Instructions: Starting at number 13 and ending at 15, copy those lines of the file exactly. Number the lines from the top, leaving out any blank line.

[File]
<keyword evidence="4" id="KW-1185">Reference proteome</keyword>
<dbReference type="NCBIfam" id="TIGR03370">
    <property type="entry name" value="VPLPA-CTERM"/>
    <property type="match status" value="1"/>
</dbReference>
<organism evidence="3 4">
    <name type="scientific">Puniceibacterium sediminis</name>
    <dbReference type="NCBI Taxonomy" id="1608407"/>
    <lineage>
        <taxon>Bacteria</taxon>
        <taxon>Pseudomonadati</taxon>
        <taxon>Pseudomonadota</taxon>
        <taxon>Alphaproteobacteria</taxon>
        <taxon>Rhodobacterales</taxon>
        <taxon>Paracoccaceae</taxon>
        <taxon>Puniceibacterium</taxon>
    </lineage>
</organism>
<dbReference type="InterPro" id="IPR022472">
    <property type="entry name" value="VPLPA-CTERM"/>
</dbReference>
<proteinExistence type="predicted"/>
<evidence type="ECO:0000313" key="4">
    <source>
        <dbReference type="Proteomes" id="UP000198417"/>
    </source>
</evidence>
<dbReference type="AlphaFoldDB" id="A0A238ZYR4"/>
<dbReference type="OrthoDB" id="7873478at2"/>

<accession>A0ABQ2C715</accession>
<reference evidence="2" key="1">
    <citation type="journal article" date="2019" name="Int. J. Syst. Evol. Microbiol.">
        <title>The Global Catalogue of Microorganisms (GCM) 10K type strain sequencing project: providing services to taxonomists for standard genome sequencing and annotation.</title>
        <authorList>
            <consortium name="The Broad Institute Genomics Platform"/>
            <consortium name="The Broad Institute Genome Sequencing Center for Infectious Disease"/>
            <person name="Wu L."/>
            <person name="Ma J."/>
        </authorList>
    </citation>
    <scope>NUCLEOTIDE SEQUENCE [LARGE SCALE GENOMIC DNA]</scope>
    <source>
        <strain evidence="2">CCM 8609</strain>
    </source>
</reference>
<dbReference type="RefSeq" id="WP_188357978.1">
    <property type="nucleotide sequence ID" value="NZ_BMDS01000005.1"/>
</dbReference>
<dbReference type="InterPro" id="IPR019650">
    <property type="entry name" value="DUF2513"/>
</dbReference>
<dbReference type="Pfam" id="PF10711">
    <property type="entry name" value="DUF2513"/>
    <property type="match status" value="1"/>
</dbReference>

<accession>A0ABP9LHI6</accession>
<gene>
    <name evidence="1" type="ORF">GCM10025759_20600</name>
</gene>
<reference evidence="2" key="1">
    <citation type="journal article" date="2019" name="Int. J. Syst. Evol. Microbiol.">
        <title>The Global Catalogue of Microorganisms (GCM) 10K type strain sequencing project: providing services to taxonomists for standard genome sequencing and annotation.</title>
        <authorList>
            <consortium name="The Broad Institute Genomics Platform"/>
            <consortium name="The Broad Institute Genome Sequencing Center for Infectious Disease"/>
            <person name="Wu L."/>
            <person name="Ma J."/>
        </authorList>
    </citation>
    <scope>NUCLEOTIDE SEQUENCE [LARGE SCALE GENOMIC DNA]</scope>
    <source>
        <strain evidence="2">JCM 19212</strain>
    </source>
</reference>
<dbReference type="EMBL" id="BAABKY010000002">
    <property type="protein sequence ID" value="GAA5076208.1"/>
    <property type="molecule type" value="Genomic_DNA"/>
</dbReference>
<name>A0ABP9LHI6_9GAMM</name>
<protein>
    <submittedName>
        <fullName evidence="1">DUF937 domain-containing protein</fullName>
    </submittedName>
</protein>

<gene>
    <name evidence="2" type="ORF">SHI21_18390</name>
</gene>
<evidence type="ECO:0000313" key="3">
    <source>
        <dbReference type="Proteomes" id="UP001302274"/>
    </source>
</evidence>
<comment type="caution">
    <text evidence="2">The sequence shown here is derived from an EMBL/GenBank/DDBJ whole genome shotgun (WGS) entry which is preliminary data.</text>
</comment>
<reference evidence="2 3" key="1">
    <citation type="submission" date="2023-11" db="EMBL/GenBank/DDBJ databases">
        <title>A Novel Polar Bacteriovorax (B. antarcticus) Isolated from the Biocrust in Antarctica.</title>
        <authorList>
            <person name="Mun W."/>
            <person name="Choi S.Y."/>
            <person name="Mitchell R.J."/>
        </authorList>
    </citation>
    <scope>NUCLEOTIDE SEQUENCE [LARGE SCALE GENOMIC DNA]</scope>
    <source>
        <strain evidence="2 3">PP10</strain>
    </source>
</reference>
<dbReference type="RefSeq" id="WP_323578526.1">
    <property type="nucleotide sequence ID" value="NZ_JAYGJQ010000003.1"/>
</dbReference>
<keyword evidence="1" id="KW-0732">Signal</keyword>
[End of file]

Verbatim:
        <taxon>Alphaproteobacteria</taxon>
        <taxon>Rhodobacterales</taxon>
        <taxon>Paracoccaceae</taxon>